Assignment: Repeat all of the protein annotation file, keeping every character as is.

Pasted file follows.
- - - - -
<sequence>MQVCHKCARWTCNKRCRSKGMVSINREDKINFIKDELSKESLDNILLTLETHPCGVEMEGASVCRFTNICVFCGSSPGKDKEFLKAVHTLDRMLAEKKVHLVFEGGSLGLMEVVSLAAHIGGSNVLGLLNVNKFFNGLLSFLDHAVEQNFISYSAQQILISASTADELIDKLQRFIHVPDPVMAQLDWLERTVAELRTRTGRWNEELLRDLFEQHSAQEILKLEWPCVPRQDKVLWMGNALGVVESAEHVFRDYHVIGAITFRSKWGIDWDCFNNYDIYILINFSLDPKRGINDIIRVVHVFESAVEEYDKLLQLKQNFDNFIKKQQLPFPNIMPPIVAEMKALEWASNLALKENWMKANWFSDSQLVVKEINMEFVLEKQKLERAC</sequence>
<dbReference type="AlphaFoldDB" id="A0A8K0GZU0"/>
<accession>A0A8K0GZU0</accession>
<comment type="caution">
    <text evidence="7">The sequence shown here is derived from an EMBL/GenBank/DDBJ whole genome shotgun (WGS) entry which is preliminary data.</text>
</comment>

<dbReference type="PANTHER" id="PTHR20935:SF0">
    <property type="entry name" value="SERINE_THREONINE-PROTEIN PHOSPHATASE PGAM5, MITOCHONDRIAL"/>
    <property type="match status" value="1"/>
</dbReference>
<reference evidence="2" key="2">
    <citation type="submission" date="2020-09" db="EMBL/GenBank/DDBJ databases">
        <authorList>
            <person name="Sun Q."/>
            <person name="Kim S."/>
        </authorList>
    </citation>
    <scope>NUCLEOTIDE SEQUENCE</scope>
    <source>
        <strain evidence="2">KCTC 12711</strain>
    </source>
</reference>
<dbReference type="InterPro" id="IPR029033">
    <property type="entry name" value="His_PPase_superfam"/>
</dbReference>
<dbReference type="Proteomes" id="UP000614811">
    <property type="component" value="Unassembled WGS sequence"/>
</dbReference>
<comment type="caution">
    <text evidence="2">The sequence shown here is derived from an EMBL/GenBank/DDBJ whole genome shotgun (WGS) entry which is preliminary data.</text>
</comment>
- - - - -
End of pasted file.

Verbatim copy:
<sequence>MQVCHKCARWTCNKRCRSKGMVSINREDKINFIKDELSKESLDNILLTLETHPCGVEMEGASVCRFTNICVFCGSSPGKDKEFLKAVHTLDRMLAEKKVHLVFEGGSLGLMEVVSLAAHIGGSNVLGLLNVNKFFNGLLSFLDHAVEQNFISYSAQQILISASTADELIDKLQRFIHVPDPVMAQLDWLERTVAELRTRTGRWNEELLRDLFEQHSAQEILKLEWPCVPRQDKVLWMGNALGVVESAEHVFRDYHVIGAITFRSKWGIDWDCFNNYDIYILINFSLDPKRGINDIIRVVHVFESAVEEYDKLLQLKQNFDNFIKKQQLPFPNIMPPIVAEMKALEWASNLALKENWMKANWFSDSQLVVKEINMEFVLEKQKLERAC</sequence>
<dbReference type="AlphaFoldDB" id="A0A8K0GZU0"/>
<accession>A0A8K0GZU0</accession>
<comment type="caution">
    <text evidence="7">The sequence shown here is derived from an EMBL/GenBank/DDBJ whole genome shotgun (WGS) entry which is preliminary data.</text>
</comment>

<dbReference type="PANTHER" id="PTHR20935:SF0">
    <property type="entry name" value="SERINE_THREONINE-PROTEIN PHOSPHATASE PGAM5, MITOCHONDRIAL"/>
    <property type="match status" value="1"/>
</dbReference>
<reference evidence="2" key="2">
    <citation type="submission" date="2020-09" db="EMBL/GenBank/DDBJ databases">
        <authorList>
            <person name="Sun Q."/>
            <person name="Kim S."/>
        </authorList>
    </citation>
    <scope>NUCLEOTIDE SEQUENCE</scope>
    <source>
        <strain evidence="2">KCTC 12711</strain>
    </source>
</reference>
<dbReference type="InterPro" id="IPR029033">
    <property type="entry name" value="His_PPase_superfam"/>
</dbReference>
<dbReference type="Proteomes" id="UP000614811">
    <property type="component" value="Unassembled WGS sequence"/>
</dbReference>
<comment type="caution">
    <text evidence="2">The sequence shown here is derived from an EMBL/GenBank/DDBJ whole genome shotgun (WGS) entry which is preliminary data.</text>
</comment>